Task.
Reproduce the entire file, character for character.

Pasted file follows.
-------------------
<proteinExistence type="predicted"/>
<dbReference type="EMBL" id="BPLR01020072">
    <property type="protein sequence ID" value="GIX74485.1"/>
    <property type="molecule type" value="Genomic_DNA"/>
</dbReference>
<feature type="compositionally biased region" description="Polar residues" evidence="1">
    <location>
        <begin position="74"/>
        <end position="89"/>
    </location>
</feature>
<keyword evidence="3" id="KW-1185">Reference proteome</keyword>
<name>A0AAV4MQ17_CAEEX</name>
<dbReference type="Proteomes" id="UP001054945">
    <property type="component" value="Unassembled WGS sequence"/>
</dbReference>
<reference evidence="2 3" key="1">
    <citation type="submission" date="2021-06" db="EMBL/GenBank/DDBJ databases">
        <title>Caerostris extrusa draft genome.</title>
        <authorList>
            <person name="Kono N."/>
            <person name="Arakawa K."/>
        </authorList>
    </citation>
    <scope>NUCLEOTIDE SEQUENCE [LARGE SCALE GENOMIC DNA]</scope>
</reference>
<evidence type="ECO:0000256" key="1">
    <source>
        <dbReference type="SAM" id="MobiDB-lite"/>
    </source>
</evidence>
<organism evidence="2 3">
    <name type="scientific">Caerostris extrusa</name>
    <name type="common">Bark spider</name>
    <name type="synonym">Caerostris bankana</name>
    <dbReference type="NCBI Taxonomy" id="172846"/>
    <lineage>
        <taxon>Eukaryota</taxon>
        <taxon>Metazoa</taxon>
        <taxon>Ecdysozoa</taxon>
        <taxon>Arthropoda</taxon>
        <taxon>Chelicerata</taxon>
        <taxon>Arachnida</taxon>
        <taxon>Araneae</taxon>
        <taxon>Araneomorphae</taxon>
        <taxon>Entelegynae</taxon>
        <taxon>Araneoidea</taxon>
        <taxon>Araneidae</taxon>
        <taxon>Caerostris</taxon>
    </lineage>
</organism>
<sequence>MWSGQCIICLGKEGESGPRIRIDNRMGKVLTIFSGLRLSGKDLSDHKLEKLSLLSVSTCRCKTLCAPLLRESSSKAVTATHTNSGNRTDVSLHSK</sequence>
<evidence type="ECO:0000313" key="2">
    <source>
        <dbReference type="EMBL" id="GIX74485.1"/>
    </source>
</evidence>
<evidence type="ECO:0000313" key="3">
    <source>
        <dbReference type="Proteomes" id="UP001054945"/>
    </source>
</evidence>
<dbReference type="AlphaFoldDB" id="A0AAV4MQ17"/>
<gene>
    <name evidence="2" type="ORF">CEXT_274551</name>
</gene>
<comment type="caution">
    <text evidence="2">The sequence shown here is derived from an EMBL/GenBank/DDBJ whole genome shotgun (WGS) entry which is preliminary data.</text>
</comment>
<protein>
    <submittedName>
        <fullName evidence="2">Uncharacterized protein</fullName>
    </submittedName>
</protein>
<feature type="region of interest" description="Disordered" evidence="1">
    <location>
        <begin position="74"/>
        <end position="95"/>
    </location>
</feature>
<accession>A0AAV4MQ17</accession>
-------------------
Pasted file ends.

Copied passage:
<proteinExistence type="predicted"/>
<dbReference type="EMBL" id="BPLR01020072">
    <property type="protein sequence ID" value="GIX74485.1"/>
    <property type="molecule type" value="Genomic_DNA"/>
</dbReference>
<feature type="compositionally biased region" description="Polar residues" evidence="1">
    <location>
        <begin position="74"/>
        <end position="89"/>
    </location>
</feature>
<keyword evidence="3" id="KW-1185">Reference proteome</keyword>
<name>A0AAV4MQ17_CAEEX</name>
<dbReference type="Proteomes" id="UP001054945">
    <property type="component" value="Unassembled WGS sequence"/>
</dbReference>
<reference evidence="2 3" key="1">
    <citation type="submission" date="2021-06" db="EMBL/GenBank/DDBJ databases">
        <title>Caerostris extrusa draft genome.</title>
        <authorList>
            <person name="Kono N."/>
            <person name="Arakawa K."/>
        </authorList>
    </citation>
    <scope>NUCLEOTIDE SEQUENCE [LARGE SCALE GENOMIC DNA]</scope>
</reference>
<evidence type="ECO:0000256" key="1">
    <source>
        <dbReference type="SAM" id="MobiDB-lite"/>
    </source>
</evidence>
<organism evidence="2 3">
    <name type="scientific">Caerostris extrusa</name>
    <name type="common">Bark spider</name>
    <name type="synonym">Caerostris bankana</name>
    <dbReference type="NCBI Taxonomy" id="172846"/>
    <lineage>
        <taxon>Eukaryota</taxon>
        <taxon>Metazoa</taxon>
        <taxon>Ecdysozoa</taxon>
        <taxon>Arthropoda</taxon>
        <taxon>Chelicerata</taxon>
        <taxon>Arachnida</taxon>
        <taxon>Araneae</taxon>
        <taxon>Araneomorphae</taxon>
        <taxon>Entelegynae</taxon>
        <taxon>Araneoidea</taxon>
        <taxon>Araneidae</taxon>
        <taxon>Caerostris</taxon>
    </lineage>
</organism>
<sequence>MWSGQCIICLGKEGESGPRIRIDNRMGKVLTIFSGLRLSGKDLSDHKLEKLSLLSVSTCRCKTLCAPLLRESSSKAVTATHTNSGNRTDVSLHSK</sequence>
<evidence type="ECO:0000313" key="2">
    <source>
        <dbReference type="EMBL" id="GIX74485.1"/>
    </source>
</evidence>
<evidence type="ECO:0000313" key="3">
    <source>
        <dbReference type="Proteomes" id="UP001054945"/>
    </source>
</evidence>
<dbReference type="AlphaFoldDB" id="A0AAV4MQ17"/>
<gene>
    <name evidence="2" type="ORF">CEXT_274551</name>
</gene>
<comment type="caution">
    <text evidence="2">The sequence shown here is derived from an EMBL/GenBank/DDBJ whole genome shotgun (WGS) entry which is preliminary data.</text>
</comment>
<protein>
    <submittedName>
        <fullName evidence="2">Uncharacterized protein</fullName>
    </submittedName>
</protein>
<feature type="region of interest" description="Disordered" evidence="1">
    <location>
        <begin position="74"/>
        <end position="95"/>
    </location>
</feature>
<accession>A0AAV4MQ17</accession>